You mean it's included as a crutch to help ancient programmers limp along without them having to relearn too much.

    Outside of your DOS world, your header file is meaningless.

  6. #36
    Dr Dipshi++ mike_g's Avatar
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    So of course consumption increases if it were to become legal. Drug lords can even operate legally and sell to a much broader group of people.
    And it's not so much about the single individual, but the needs of many. If the consumption increases, then so does the accidents or effects they have on other people.
    You really are clueless arent you. The reason "drug lords" exist, along with drug related crime is because drugs are illegal and from that theres a huge amount of money to be made. If it were legalized and taxed these are the people that would be losing out.

    As for accidents and this huge amount of mess you think is going to arise, again, its completely misguided. Theres plenty of messy incidents involving alcohol (as you may have witnessed if you are allowed out at night). But thats alcohol. Stoned people don't go around throwing up, starting fights, acting obscene and throwing tantrums for no reason at all. Out of all drugs alcohol has definitely got one of the worst effects on behavior.

  7. #37
    C++まいる!Cをこわせ! Elysia's Avatar
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    Quote Originally Posted by mike_g View Post
    You really are clueless arent you. The reason "drug lords" exist, along with drug related crime is because drugs are illegal and from that theres a huge amount of money to be made. If it were legalized and taxed these are the people that would be losing out.
    Really? What if they can sell more, and for less risk?
    There's another side of the argument.
    There's no telling which side it will take.

    As for accidents and this huge amount of mess you think is going to arise, again, its completely misguided. Theres plenty of messy incidents involving alcohol (as you may have witnessed if you are allowed out at night). But thats alcohol. Stoned people don't go around throwing up, starting fights, acting obscene and throwing tantrums for no reason at all. Out of all drugs alcohol has definitely got one of the worst effects on behavior.
    This kind of amplifies my argument against drugs. A similar effect may build up on drugs, you know. But then again, maybe not. We cannot predict what will happen, but it might happen. And that's what politicians will argue, because they look at both sides of the coin.
    I am also worried that the a similar effect to alcohol will arise, and that's why I vote against it.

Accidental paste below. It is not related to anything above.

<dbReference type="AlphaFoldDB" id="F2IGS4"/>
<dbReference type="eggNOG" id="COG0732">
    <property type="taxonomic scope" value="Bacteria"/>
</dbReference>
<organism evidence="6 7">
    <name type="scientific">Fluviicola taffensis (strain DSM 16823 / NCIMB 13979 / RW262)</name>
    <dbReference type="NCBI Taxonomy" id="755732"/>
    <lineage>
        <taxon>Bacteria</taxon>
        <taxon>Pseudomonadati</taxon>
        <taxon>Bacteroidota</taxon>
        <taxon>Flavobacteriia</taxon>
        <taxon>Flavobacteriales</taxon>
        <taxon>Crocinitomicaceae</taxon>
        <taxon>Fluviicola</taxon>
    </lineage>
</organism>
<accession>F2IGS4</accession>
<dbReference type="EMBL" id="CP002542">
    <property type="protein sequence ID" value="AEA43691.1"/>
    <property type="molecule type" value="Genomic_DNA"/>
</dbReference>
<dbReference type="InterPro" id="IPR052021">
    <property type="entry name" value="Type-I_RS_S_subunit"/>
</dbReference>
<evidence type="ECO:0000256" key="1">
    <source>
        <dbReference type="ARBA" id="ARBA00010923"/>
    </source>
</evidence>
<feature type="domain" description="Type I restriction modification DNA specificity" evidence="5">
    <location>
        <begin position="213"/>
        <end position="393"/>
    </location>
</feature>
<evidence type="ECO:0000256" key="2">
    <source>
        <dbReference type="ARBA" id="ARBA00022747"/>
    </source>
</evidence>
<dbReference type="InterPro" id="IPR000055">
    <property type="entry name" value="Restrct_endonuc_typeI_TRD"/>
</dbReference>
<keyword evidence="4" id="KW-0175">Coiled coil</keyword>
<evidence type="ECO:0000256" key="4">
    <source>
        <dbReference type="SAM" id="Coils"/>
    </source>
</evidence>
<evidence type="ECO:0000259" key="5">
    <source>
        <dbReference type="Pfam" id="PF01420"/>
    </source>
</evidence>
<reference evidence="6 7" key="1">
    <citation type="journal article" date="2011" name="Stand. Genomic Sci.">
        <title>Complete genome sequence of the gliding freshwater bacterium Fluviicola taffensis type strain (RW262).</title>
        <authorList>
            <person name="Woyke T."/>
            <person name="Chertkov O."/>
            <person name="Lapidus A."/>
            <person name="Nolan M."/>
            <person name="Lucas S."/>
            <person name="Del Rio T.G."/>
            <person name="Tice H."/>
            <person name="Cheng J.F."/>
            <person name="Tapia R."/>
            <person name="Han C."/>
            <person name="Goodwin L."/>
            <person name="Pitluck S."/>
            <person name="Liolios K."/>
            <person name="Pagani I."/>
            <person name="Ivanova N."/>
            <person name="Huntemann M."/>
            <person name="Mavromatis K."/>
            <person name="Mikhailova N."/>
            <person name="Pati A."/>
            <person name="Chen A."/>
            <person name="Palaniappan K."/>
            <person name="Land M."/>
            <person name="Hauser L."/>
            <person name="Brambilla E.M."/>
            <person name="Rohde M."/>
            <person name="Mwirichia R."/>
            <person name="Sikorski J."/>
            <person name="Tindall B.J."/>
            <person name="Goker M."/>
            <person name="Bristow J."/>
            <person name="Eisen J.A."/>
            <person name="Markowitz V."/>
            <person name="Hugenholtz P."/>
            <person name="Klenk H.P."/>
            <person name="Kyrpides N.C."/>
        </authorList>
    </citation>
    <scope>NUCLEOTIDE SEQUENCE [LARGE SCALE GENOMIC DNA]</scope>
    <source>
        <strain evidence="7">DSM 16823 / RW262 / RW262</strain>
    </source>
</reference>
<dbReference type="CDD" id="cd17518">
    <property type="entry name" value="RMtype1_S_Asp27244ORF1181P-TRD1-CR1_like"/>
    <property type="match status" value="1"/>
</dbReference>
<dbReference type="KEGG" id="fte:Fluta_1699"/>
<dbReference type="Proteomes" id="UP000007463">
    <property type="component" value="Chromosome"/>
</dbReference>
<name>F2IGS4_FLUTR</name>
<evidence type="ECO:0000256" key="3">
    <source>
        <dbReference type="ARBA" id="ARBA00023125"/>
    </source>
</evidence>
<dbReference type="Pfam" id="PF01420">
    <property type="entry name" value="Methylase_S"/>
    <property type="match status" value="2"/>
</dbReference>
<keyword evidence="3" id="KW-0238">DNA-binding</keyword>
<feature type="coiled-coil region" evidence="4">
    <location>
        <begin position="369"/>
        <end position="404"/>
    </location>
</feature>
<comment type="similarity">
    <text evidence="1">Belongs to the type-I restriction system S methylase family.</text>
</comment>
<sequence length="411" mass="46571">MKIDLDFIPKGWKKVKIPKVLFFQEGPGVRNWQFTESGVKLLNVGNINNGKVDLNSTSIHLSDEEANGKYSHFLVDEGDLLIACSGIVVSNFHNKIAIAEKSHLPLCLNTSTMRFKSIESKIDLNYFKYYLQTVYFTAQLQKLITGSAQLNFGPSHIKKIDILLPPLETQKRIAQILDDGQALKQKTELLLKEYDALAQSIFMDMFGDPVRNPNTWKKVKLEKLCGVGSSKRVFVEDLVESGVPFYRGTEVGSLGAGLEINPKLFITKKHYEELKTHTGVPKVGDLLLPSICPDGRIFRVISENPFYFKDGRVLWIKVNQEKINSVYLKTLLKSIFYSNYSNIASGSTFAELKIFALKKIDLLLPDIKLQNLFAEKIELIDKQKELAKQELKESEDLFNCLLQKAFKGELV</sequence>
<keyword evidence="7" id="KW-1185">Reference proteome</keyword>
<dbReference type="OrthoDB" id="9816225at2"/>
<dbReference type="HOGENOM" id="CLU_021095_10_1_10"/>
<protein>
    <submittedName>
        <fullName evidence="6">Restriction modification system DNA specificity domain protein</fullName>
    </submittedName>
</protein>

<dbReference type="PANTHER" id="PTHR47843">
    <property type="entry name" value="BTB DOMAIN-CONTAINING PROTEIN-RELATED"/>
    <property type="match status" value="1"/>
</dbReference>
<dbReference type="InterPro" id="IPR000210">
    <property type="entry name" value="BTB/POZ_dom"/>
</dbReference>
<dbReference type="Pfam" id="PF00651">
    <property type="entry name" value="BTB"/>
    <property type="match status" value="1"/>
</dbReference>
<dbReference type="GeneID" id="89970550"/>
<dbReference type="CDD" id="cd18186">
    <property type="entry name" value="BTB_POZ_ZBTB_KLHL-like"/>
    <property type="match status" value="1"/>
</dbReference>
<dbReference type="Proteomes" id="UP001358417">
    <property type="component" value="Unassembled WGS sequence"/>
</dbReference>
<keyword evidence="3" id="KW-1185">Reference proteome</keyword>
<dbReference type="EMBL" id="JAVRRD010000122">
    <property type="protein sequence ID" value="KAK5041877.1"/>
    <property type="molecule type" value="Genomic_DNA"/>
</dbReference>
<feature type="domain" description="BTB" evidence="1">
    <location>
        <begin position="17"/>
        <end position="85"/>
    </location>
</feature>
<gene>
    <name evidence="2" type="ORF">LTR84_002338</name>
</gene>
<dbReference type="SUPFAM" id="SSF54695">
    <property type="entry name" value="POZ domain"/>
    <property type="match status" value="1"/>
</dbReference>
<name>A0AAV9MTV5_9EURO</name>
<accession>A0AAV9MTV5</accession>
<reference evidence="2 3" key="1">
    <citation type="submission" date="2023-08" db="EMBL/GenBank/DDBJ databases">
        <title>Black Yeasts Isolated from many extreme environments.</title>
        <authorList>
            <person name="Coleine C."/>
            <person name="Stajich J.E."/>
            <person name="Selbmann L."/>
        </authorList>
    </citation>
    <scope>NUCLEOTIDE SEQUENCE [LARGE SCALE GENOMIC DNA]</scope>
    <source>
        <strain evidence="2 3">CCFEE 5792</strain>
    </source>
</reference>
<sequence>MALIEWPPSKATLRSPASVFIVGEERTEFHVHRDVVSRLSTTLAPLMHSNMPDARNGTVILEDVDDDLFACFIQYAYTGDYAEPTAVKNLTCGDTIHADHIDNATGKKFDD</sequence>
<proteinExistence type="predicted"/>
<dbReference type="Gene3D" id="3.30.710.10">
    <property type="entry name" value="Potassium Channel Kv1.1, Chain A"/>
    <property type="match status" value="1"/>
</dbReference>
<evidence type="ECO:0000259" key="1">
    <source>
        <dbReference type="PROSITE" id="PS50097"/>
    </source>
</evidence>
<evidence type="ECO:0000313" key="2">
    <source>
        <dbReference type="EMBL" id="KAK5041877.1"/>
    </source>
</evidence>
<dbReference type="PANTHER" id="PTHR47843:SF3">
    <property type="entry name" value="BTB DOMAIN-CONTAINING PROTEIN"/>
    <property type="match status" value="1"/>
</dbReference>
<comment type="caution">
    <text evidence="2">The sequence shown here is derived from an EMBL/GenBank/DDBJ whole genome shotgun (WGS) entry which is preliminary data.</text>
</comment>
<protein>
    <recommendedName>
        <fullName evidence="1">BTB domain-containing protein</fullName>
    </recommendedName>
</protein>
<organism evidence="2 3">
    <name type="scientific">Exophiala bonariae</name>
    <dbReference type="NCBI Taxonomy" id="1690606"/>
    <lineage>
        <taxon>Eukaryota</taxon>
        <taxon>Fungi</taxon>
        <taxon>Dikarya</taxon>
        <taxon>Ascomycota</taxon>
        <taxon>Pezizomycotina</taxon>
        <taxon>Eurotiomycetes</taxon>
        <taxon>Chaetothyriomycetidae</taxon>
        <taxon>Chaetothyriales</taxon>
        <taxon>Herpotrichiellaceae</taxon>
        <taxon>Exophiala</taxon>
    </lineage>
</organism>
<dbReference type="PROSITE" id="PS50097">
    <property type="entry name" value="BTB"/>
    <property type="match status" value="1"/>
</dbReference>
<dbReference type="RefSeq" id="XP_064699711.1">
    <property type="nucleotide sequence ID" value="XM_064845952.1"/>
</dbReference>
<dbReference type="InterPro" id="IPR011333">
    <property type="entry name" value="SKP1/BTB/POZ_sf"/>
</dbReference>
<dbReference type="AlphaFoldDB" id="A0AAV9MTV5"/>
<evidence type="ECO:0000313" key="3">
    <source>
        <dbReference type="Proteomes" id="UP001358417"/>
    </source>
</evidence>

(Btw, I am old enough to be allowed out at night, HOWEVER, I do not drink, I do not go to pubs, and I absolutely detest alcohol.)
    Quote Originally Posted by Adak View Post
    io.h certainly IS included in some modern compilers. It is no longer part of the standard for C, but it is nevertheless, included in the very latest Pelles C versions.
    Quote Originally Posted by Salem View Post
    You mean it's included as a crutch to help ancient programmers limp along without them having to relearn too much.

    Outside of your DOS world, your header file is meaningless.

  8. #38
    & the hat of GPL slaying Thantos's Avatar
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    Quote Originally Posted by Elysia View Post
    No, as I did mention, there's a fine line between accepted and not accepted.
    I fit cell phones into the category where it should be legal.
    Everything has ups and downs and therefore must be considered.
    So causing an accident because you are talking on a cell phone is ok but causing an accident because you are in altered state of mind isn't? Cell phones are ok even though one could use them to do some very bad things (annoying others on the train and/or being used as a trigger to blow the train up) but getting high is evil?

  9. #39
    Dr Dipshi++ mike_g's Avatar
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    Really? What if they can sell more, and for less risk?
    There's another side of the argument.
    There's no telling which side it will take.
    Then it will be a legal business with competition that pays tax. Would you call someone that owns a pub a drug lord?

    This kind of amplifies my argument against drugs. A similar effect may build up on drugs, you know. But then again, maybe not. We cannot predict what will happen, but it might happen. And that's what politicians will argue, because they look at both sides of the coin.
    I am also worried that the a similar effect to alcohol will arise, and that's why I vote against it.
    (Btw, I am old enough to be allowed out at night, HOWEVER, I do not drink, I do not go to pubs, and I absolutely detest alcohol.)
    The problem is that you dont understand anything about the drug you are talking about. You think people inject it o_O

    Caffeine is a drug, should that be banned?

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    Why would you want to tax marijuana? If it was legalized, why shouldn't they be able to buy/sell it unencumbered?

  11. #41
    C++まいる!Cをこわせ! Elysia's Avatar
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    Quote Originally Posted by Thantos View Post
    So causing an accident because you are talking on a cell phone is ok but causing an accident because you are in altered state of mind isn't? Cell phones are ok even though one could use them to do some very bad things (annoying others on the train and/or being used as a trigger to blow the train up) but getting high is evil?
    From the standpoint as I see it, that seems to be the case.
    Others may not agree, but it's how I formulate my view and opinion on the matter.

    Quote Originally Posted by mike_g View Post
    The problem is that you dont understand anything about the drug you are talking about. You think people inject it o_O
    Well, whatever they do with it. It was banned for a reason.

    Caffeine is a drug, should that be banned?
    I don't think it has such severe effects as other things, so it may be on the other side of the argument - allowed, because of freedom.
    Quote Originally Posted by Adak View Post
    io.h certainly IS included in some modern compilers. It is no longer part of the standard for C, but it is nevertheless, included in the very latest Pelles C versions.